R&D Tax Credits: Can I file every year?


This is a simple one. Yes, you can. In fact, most companies that do file for R&D Tax Credits should be filing every year, because R&D tends to be integral to the way the company operates.

It would be insane to suggest that, for example, Google, having developed its search engine, would stop doing R&D. In the technology world, you keep investing in R&D every year, if you want to stay in the game. The moment the company stops investing in R&D is the moment it starts dying.

What should I say each year?

That said, you can’t file the exact same claim every year. The technical narrative portion of your claim should change to match the new developments that you’ve pursued in the latest year.

If you file the same technical narrative, or one that is not substantially different, you will attract HMRC attention, and rightly. An R&D project might last 2 or 3 years, or even longer, but even if the project lasts that long, the things that are being developed will change and evolve with time. Even decade-long, multi-billion pound projects like the disastrous NHS Programme for IT changed and evolved in scope (and in cost) over time.

So, each year, you should detail what you’ve done that’s new in this year. You’re not supposed to file for pure maintenance costs and customer support. Only new, complex feature developments should count towards the R&D total.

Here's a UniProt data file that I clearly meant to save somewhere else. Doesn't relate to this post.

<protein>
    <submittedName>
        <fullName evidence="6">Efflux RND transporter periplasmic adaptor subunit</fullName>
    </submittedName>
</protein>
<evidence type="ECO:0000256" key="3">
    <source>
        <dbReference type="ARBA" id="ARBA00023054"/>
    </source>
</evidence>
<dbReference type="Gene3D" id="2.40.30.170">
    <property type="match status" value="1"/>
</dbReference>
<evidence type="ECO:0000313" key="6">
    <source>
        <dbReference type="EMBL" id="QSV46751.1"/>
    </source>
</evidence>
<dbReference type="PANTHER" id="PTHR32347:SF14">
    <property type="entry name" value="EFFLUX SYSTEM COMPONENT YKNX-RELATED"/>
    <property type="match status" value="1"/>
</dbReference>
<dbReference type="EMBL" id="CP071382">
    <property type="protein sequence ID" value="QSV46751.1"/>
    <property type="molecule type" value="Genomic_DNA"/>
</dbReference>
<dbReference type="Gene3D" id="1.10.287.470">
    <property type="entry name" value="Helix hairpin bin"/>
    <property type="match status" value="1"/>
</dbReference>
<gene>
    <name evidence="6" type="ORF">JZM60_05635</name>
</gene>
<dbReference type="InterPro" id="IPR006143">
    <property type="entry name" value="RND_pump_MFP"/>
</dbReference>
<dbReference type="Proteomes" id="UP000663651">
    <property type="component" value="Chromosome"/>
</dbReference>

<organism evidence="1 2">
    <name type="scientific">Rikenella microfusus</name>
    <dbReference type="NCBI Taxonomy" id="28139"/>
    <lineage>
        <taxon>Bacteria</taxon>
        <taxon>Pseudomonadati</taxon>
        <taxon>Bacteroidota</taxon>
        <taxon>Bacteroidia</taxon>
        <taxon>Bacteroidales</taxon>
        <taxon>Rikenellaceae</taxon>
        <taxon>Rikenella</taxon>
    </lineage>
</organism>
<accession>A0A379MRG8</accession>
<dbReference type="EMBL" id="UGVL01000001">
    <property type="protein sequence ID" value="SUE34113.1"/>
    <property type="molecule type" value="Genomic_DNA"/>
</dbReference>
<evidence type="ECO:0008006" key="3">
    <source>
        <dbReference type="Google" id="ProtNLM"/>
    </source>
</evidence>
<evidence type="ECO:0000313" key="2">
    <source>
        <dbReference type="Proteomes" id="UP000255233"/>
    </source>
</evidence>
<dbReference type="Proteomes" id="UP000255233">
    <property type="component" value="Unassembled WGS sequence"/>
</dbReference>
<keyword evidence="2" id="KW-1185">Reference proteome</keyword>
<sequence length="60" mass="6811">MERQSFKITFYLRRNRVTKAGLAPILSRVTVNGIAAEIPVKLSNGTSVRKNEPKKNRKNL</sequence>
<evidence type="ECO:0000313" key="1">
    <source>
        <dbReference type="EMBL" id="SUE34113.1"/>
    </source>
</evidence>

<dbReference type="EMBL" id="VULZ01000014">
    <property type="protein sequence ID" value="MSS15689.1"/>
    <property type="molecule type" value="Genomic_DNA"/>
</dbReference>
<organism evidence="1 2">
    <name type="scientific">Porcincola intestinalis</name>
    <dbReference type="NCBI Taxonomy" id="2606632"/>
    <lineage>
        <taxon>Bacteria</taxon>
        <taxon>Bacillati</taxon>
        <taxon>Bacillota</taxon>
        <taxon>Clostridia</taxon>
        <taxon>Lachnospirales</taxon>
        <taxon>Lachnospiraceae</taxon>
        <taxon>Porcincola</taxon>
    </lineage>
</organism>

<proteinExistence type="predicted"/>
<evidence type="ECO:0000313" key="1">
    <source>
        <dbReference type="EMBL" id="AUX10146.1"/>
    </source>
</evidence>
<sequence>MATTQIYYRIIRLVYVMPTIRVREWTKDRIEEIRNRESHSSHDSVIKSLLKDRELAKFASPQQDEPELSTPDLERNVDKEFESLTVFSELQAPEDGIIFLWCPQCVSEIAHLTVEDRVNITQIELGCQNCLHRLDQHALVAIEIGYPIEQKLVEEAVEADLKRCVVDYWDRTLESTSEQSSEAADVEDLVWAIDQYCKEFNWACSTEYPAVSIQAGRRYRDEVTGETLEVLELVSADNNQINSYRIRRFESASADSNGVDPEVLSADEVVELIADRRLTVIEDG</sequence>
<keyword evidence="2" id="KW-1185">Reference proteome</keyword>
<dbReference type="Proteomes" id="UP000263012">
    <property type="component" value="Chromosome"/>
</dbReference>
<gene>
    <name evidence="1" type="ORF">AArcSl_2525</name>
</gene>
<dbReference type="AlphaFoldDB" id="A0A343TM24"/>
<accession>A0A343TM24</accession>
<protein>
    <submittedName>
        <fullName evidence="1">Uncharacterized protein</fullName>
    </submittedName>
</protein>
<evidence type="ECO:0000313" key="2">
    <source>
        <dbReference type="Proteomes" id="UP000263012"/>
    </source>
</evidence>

Ongoing R&D percentages

This does mean that projects will probably experience a drop in qualifying R&D after the first phase is over. Businesses will also presumably start investing in non-developers like salespeople or customer service staff, and this will decrease the percentage of the overall expenditure that goes towards the qualifying R&D. It’d be surprising to see a company five years into its life, that is exploiting the product and making good money, and still spending 90% of its effort on development.

That being said, there are some cases where a company can substantially increase its R&D percentage back up, even after operating for decades. This is when the company undertakes a significant effort to upgrade or re-develop the product, because it is no longer commercially competitive. Hopefully that won’t happen to you (because it will typically mean that your business is under threat), but in such a case, it will not be unexpected to find that the R&D percentage increases again.



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